"Αυτό το θεμελιώδες γραφειοκρατικο κλειδί είναι η ικανότητα να αντιμετωπίζεις την πλήξη. Να λειτουργείς αποδοτικά μέσα σε ένα περιβάλλον που εμποδίζει καθετί ζωτικό και ανθρώπινο. Να ανασαίνεις, για να το πω έτσι, χωρίς αέρα. Το κλειδί είναι η ικανότητα, είτε έμφυτη είτε επίκτητη, να βρίσκεις την άλλη πλευρά του ανιαρου, του ευτελους, του ματαιου, του επαναλαμβανόμενου, του άσκοπα περίπλοκου. Με άλλα λόγια να μη νιώθεις ποτέ πλήξη..
Αυτό είναι το κλειδί της σύγχρονης ζωής. Αν έχεις ανοσία στην πλήξη, τότε δεν υπάρχει κυριολεκτικά τίποτα που να μη μπορείς να το καταφέρεις. "

Όπως αναφέρουν διάφορες πηγές στο ίντερνετ, λίγο καιρό πριν αυτοκτονήσει ο David foster Wallace, μάζεψε όλα τα "κομμάτια" του χειρόγραφου του "χλομου βασιλιά"- που βρίσκονταν σε σημειώσεις, αναλύσεις χαρακτήρων, δισκέτες, δύο προσωπικούς υπολογιστές και εκτεινόταν σε περίπου 1000 σελιδες-και τα έβαλε σε ένα σημειο που θα μπορούσε αργότερα να τα βρει η γυναίκα του και να τα δώσει στον εκδότη του. Για αυτό το τεράστιο εγχειρημα(κυριολεκτικά και μεταφορικά) του να πάρεις ένα ημιτελές αλλά υπέρογκο πόνημα και να το "δουλέψεις" με όσο περισσότερο σεβασμό γίνεται προς έναν άνθρωπο που δε βρίσκεται πια εκεί για να επικροτησει ή να απορρίψει τις ιδέες σου, πιστεύω ότι αξίζουν πολλά συγχαρητήρια τόσο  στον συγγραφέα, φυσικά, όσο όμως και στον επιμελητή και εκδότη του τελικού μυθιστορηματος.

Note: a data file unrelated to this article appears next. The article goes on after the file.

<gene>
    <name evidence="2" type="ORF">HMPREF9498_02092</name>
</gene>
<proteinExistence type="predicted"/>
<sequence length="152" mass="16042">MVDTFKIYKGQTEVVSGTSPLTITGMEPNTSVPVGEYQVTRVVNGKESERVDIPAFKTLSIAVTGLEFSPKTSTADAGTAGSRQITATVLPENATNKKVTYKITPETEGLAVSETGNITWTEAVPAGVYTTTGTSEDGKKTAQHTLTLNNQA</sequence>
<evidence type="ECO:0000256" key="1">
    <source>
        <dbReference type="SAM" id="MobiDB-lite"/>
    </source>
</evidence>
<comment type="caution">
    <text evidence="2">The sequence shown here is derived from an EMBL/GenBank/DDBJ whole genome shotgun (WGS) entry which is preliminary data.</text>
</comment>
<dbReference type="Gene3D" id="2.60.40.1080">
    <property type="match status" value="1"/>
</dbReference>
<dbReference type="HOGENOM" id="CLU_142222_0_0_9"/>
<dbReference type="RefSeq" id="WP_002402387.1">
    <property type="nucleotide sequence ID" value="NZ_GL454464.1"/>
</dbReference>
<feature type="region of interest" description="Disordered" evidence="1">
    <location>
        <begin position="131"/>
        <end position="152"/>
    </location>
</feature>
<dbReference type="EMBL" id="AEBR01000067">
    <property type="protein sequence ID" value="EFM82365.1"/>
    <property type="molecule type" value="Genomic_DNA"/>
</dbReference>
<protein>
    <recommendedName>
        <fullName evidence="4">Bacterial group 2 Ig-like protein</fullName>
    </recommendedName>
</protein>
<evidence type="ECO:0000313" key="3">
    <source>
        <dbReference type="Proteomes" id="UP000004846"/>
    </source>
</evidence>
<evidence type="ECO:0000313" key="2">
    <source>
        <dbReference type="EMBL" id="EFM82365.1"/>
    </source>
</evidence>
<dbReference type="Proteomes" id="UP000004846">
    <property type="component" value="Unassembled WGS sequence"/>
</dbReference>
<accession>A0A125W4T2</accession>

Ο Χλομός βασιλιάς είναι ένα βιβλίο που αποτελείται από 50 κεφάλαια ασύνδετα μεταξύ τους, τουλάχιστον εκ πρώτης όψεως. Διάλογοι, περιγραφές, κανόνες του φορολογικού συστήματος των ΗΠΑ, αναμνήσεις και γεγονότα από τη ζωή εργαζομένων στην φορολογική υπηρεσία, πρώτο πρόσωπο, τρίτο πρόσωπο αφήγησης. Όσοι έχετε ξαναδιαβάσει dfw, καταλαβαίνετε και βγάζετε νόημα από αυτόν τον χαμό. Όσοι δεν έχετε ξαναδιαβάσει, θεωρώ ότι η καλύτερη ιδέα θα ήταν να ξεκινήσετε από αυτό το βιβλίο. Νομίζω ότι αντιπροσωπεύει 100%το στυλ γραφής, τα θέματα με τα οποία καταπιάστηκε αλλά κυρίως την ευφυΐα του wallace. Μερικά κεφάλαια είναι απλά αξεπέραστα και έπιασα τον εαυτό μου τελειωνοντας το βιβλίο να τα ξαναδιαβάζω. Σίγουρα δεν είναι ένα εύκολο βιβλίο για όλους τους προαναφερθέντες λόγους, αλλά πιστεύω πως η ανάγνωση του αξίζει 100% για να γνωρίσει κάνεις ή να θαυμάσει ξανά την εξαίρετη ικανότητα που απεκτησε ο  Wallace στη σύντομη ζωή του να βλέπει τον κόσμο ακριβώς όπως είναι και να την περιγράφει συνδυάζοντας το καυστικό χιούμορ με την συγκίνηση.